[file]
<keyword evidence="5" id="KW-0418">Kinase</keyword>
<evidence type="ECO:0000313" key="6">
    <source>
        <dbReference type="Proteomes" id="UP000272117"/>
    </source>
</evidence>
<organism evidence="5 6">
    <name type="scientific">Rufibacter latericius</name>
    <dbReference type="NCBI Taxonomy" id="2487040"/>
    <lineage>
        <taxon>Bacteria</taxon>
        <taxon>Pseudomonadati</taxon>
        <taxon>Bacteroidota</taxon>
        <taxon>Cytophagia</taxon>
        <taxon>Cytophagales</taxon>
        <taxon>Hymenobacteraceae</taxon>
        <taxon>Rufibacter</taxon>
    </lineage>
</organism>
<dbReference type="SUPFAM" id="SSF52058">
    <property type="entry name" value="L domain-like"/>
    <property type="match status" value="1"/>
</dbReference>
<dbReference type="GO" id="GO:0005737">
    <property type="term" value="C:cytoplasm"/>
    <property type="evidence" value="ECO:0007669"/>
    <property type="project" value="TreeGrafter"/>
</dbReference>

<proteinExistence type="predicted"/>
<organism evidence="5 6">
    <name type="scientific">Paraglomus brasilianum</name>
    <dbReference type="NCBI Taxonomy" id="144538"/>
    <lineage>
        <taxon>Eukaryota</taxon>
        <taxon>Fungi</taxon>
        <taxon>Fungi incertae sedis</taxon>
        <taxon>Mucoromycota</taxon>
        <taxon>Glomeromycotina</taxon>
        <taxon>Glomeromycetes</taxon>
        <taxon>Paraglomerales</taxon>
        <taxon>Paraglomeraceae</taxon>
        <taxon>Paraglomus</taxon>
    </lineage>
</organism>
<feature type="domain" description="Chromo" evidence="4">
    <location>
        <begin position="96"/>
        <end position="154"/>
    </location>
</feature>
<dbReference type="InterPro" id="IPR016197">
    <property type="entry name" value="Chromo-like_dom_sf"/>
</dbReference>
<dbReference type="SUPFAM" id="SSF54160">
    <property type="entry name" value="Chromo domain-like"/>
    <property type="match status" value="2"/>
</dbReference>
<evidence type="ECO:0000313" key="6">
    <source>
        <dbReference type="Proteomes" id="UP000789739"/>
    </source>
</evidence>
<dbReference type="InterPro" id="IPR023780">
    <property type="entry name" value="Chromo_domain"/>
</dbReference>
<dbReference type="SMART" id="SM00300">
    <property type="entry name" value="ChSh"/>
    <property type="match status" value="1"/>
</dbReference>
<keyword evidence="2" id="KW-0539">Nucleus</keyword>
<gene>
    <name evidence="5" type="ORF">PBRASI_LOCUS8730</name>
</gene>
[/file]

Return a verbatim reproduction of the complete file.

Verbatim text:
<keyword evidence="5" id="KW-0418">Kinase</keyword>
<evidence type="ECO:0000313" key="6">
    <source>
        <dbReference type="Proteomes" id="UP000272117"/>
    </source>
</evidence>
<organism evidence="5 6">
    <name type="scientific">Rufibacter latericius</name>
    <dbReference type="NCBI Taxonomy" id="2487040"/>
    <lineage>
        <taxon>Bacteria</taxon>
        <taxon>Pseudomonadati</taxon>
        <taxon>Bacteroidota</taxon>
        <taxon>Cytophagia</taxon>
        <taxon>Cytophagales</taxon>
        <taxon>Hymenobacteraceae</taxon>
        <taxon>Rufibacter</taxon>
    </lineage>
</organism>
<dbReference type="SUPFAM" id="SSF52058">
    <property type="entry name" value="L domain-like"/>
    <property type="match status" value="1"/>
</dbReference>
<dbReference type="GO" id="GO:0005737">
    <property type="term" value="C:cytoplasm"/>
    <property type="evidence" value="ECO:0007669"/>
    <property type="project" value="TreeGrafter"/>
</dbReference>

<proteinExistence type="predicted"/>
<organism evidence="5 6">
    <name type="scientific">Paraglomus brasilianum</name>
    <dbReference type="NCBI Taxonomy" id="144538"/>
    <lineage>
        <taxon>Eukaryota</taxon>
        <taxon>Fungi</taxon>
        <taxon>Fungi incertae sedis</taxon>
        <taxon>Mucoromycota</taxon>
        <taxon>Glomeromycotina</taxon>
        <taxon>Glomeromycetes</taxon>
        <taxon>Paraglomerales</taxon>
        <taxon>Paraglomeraceae</taxon>
        <taxon>Paraglomus</taxon>
    </lineage>
</organism>
<feature type="domain" description="Chromo" evidence="4">
    <location>
        <begin position="96"/>
        <end position="154"/>
    </location>
</feature>
<dbReference type="InterPro" id="IPR016197">
    <property type="entry name" value="Chromo-like_dom_sf"/>
</dbReference>
<dbReference type="SUPFAM" id="SSF54160">
    <property type="entry name" value="Chromo domain-like"/>
    <property type="match status" value="2"/>
</dbReference>
<evidence type="ECO:0000313" key="6">
    <source>
        <dbReference type="Proteomes" id="UP000789739"/>
    </source>
</evidence>
<dbReference type="InterPro" id="IPR023780">
    <property type="entry name" value="Chromo_domain"/>
</dbReference>
<dbReference type="SMART" id="SM00300">
    <property type="entry name" value="ChSh"/>
    <property type="match status" value="1"/>
</dbReference>
<keyword evidence="2" id="KW-0539">Nucleus</keyword>
<gene>
    <name evidence="5" type="ORF">PBRASI_LOCUS8730</name>
</gene>